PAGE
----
Problems with forensics at the FBI crime lab continue, 25 years after a whistleblower flagged the agency for sloppy science, according to a story from independent news source ProPublica.

The story reports on the lack of scientific evidence supporting the work of FBI technicians who specialize in facial identification and “visual evidence.”  The unit analyzes and sharpens crime scene photos and videos. From the story:

The FBI’s endorsement of the unit’s findings as trial evidence troubles many experts and raises a new question about the role of the FBI Laboratory as a standard-setter in forensic science.”  

Add that to the questions that have lingered since crime lab problems were revealed by insider Frederic Whitehurst in 1994. The chemist’s information about faulty evidence and worse have emerged via three inspector general reports and a National Academy of Sciences study. The ProPublica piece is the latest in two decades of investigative news stories about faulty FBI forensics and its consequences.

Whitehurst is now the director of the National Whistleblower Center’s Forensic Justice Project.

Continue Reading An FBI whistleblower flagged problems with forensics 25 years ago. A new report finds they persist, this time with video analysis.

Frederic-Whistehurst-FBI-whistleblowerIn a new Trailblazers podcast episode titled Forensics: Who’s on the case, Walter Isaacson delves deep into the history of forensic fraud cases. The show details three stories of victims wrongly accused by criminal investigators and faulty forensic practices. What does history teach us about the validity of forensic technology?

Continue Reading Finding Fault In Forensic Fraud Cases

Grassley: FBI, DOJ Employees Have Protections, Legal Right to Blow the WhistleLongtime advocate of whistleblower protections Sen. Chuck Grassley delivered a strongly-worded floor statement to the United States Senate on Thursday, saying that FBI whistleblowers, and all federal law enforcement agents, are protected when reporting misconduct to Congress, and they should not fear retaliation. The Senator from Iowa and Chairman of the Senate Judiciary Committee cleared up any misconception of agents not being able to approach Congress without a subpoena. Continue Reading Senator Grassley Reminds FBI Agents of Their Whistleblower Rights

Earlier today, the National Whistleblower Center (NWC) joined a friend-of-the-court brief filed with the Supreme Court in support of FBI whistleblower John Parkinson’s petition for certiorari, seeking review of the Federal Circuit’s decision denying veterans’ preference-eligible FBI employees the right to raise whistleblowing as an affirmative defense in an appeal to the Merit Systems Protection Board (MSPB).

The amicus brief, filed on behalf FBI whistleblowers Michael German, Robert Kobus, Jane Turner, and Frederic Whitehurst, as well as the NWC and the Project on Government Oversight, details why the Department of Justice’s procedures for FBI whistleblowers are not an adequate substitute for a veterans’ preference-eligible FBI employee raising a whistleblower claim in an MSPB case.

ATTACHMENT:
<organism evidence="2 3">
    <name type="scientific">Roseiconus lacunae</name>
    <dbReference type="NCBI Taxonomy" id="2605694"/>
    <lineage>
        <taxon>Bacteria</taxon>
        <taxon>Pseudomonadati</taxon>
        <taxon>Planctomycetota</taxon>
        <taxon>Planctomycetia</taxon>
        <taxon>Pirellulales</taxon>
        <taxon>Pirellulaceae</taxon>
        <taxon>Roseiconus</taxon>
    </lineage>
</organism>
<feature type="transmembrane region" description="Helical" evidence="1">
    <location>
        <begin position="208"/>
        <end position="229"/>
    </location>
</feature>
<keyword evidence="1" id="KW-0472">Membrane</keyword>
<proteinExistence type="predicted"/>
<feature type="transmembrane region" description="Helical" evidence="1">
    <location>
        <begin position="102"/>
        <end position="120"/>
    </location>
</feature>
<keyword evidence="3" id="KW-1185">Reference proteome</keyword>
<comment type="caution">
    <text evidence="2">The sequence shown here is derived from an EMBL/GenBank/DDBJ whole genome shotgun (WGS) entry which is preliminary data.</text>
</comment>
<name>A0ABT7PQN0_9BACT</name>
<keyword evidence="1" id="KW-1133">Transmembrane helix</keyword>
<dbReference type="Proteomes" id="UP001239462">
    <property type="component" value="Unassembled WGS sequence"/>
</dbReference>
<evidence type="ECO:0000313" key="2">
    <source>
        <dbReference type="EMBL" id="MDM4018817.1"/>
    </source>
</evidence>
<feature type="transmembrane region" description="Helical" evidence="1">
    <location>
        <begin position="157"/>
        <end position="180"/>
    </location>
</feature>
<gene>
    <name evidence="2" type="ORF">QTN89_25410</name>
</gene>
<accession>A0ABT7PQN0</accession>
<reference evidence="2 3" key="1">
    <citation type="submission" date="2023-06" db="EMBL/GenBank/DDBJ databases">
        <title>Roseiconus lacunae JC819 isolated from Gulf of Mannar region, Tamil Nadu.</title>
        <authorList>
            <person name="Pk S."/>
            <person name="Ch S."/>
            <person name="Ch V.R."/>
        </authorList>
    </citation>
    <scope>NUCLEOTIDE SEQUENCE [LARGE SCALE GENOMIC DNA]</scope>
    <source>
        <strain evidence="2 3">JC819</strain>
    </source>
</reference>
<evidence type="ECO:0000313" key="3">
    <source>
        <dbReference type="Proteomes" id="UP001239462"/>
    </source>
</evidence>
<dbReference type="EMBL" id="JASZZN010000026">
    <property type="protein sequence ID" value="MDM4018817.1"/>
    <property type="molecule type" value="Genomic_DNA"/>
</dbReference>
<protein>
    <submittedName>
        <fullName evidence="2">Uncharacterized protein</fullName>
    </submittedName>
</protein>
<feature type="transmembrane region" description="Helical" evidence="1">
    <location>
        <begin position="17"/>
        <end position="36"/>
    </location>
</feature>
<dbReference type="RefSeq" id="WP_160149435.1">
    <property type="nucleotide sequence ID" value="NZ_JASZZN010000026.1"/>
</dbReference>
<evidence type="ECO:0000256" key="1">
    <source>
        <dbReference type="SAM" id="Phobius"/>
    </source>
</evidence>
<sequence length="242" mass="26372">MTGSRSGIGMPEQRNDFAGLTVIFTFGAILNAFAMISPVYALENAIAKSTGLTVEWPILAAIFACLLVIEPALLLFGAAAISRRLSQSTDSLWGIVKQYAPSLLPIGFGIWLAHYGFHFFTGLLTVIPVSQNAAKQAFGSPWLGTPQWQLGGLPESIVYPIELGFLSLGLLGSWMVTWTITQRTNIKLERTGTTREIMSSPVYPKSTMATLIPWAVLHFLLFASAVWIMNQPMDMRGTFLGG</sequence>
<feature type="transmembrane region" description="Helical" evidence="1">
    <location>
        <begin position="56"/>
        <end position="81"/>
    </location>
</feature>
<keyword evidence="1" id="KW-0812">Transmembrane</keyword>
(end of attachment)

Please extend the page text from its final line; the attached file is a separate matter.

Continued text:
Continue Reading NWC Joins SCOTUS Amicus Brief with FBI Whistleblowers

Picture this: while at work you become aware of conduct that you believe is unethical, illegal, or qualifies as government waste, fraud, or abuse. You decide you want to blow the whistle. But before you act, be careful! Most corporate and government networks log traffic. Your work computer and phone are not private. When you use a company or department computer, assume everything you do is monitored. These computers are an easy way for your employer to determine you are the whistleblower.

Continue Reading Whistleblowers Beware: Your Work Computer Is Probably Monitored

The National Whistleblower Center released a new video featuring four prominent whistleblowers who share their personal stories of blowing the whistle and the backlash they faced for doing the right thing. Whistleblowers Change the World,  highlights the crucial role whistleblowers serve in exposing corruption at all levels of society and why we need a sustained grassroots movement to ensure the legal protections they require are upheld.

Continue Reading NWC Releases New Video: “Whistleblowers Change the World”

Dissenting judges decry “denial of due process” for FBI whistleblowers.

October 26, 2017. Washington, D.C.  The U.S. Court of Appeals for the Federal Circuit, sitting en banc, ruled against veterans who are employed at the Federal Bureau of Investigation and are fired for blowing the whistle. The case is known as Parkinson v. Department of Justice.  In a major setback for veterans and whistleblowers at the FBI, the majority opinion held that FBI employees like John Parkinson, who have rights to challenge a termination from the FBI before the Merit Systems Protection Board cannot raise whistleblowing as an affirmative defense before the MSPB as other employees are permitted to do. Continue Reading Appeals Court Ruling a Setback for Veterans and Whistleblowers at the FBI

More FBI whistleblower reforms needed in next Congress

December 12, 2016. In the wee hours of Saturday morning’s lame duck session, the U.S. Senate passed a truncated version of the FBI Whistleblower Protection Enhancement Act (WPEA). This bill was drawn from an excerpted portion of a bill of the same name, originally introduced by Senators Chuck Grassley (R-IA) and Patrick Leahy (D-VT) in 2015. Whereas the original bill was a full reform of the broken FBI whistleblower protection system, there were last minute objections from the intelligence community that prevented enactment of the full FBI WPEA.

Continue Reading Congress Unanimously Closes One Loophole in FBI Whistleblower Protections